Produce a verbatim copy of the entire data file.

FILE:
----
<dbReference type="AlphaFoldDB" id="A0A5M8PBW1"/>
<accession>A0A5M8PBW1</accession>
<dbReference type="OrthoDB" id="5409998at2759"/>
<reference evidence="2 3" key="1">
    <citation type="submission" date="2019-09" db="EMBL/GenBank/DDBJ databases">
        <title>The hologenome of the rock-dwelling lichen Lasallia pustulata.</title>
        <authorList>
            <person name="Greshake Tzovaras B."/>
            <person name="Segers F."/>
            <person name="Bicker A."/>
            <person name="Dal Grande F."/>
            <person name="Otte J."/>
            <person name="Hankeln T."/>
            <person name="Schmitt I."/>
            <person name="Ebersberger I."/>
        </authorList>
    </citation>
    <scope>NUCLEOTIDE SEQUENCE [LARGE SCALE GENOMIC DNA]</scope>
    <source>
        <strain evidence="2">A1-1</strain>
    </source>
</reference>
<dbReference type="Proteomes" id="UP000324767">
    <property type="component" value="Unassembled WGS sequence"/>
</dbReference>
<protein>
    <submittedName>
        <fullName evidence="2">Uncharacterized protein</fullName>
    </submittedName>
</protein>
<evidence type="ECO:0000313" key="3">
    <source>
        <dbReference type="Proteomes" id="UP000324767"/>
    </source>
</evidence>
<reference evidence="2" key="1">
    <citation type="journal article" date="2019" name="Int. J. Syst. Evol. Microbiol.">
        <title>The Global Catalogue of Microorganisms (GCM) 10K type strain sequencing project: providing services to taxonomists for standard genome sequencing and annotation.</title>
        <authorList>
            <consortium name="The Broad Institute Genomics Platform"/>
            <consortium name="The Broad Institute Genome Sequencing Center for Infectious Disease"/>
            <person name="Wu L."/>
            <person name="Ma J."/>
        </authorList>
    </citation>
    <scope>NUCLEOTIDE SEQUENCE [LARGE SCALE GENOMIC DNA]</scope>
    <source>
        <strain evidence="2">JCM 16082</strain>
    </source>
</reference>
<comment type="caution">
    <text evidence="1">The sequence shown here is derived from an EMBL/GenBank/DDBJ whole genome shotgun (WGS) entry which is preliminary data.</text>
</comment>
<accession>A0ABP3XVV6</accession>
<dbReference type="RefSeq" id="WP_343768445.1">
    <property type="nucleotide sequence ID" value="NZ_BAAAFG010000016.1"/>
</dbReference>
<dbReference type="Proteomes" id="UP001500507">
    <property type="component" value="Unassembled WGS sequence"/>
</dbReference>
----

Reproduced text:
<dbReference type="AlphaFoldDB" id="A0A5M8PBW1"/>
<accession>A0A5M8PBW1</accession>
<dbReference type="OrthoDB" id="5409998at2759"/>
<reference evidence="2 3" key="1">
    <citation type="submission" date="2019-09" db="EMBL/GenBank/DDBJ databases">
        <title>The hologenome of the rock-dwelling lichen Lasallia pustulata.</title>
        <authorList>
            <person name="Greshake Tzovaras B."/>
            <person name="Segers F."/>
            <person name="Bicker A."/>
            <person name="Dal Grande F."/>
            <person name="Otte J."/>
            <person name="Hankeln T."/>
            <person name="Schmitt I."/>
            <person name="Ebersberger I."/>
        </authorList>
    </citation>
    <scope>NUCLEOTIDE SEQUENCE [LARGE SCALE GENOMIC DNA]</scope>
    <source>
        <strain evidence="2">A1-1</strain>
    </source>
</reference>
<dbReference type="Proteomes" id="UP000324767">
    <property type="component" value="Unassembled WGS sequence"/>
</dbReference>
<protein>
    <submittedName>
        <fullName evidence="2">Uncharacterized protein</fullName>
    </submittedName>
</protein>
<evidence type="ECO:0000313" key="3">
    <source>
        <dbReference type="Proteomes" id="UP000324767"/>
    </source>
</evidence>
<reference evidence="2" key="1">
    <citation type="journal article" date="2019" name="Int. J. Syst. Evol. Microbiol.">
        <title>The Global Catalogue of Microorganisms (GCM) 10K type strain sequencing project: providing services to taxonomists for standard genome sequencing and annotation.</title>
        <authorList>
            <consortium name="The Broad Institute Genomics Platform"/>
            <consortium name="The Broad Institute Genome Sequencing Center for Infectious Disease"/>
            <person name="Wu L."/>
            <person name="Ma J."/>
        </authorList>
    </citation>
    <scope>NUCLEOTIDE SEQUENCE [LARGE SCALE GENOMIC DNA]</scope>
    <source>
        <strain evidence="2">JCM 16082</strain>
    </source>
</reference>
<comment type="caution">
    <text evidence="1">The sequence shown here is derived from an EMBL/GenBank/DDBJ whole genome shotgun (WGS) entry which is preliminary data.</text>
</comment>
<accession>A0ABP3XVV6</accession>
<dbReference type="RefSeq" id="WP_343768445.1">
    <property type="nucleotide sequence ID" value="NZ_BAAAFG010000016.1"/>
</dbReference>
<dbReference type="Proteomes" id="UP001500507">
    <property type="component" value="Unassembled WGS sequence"/>
</dbReference>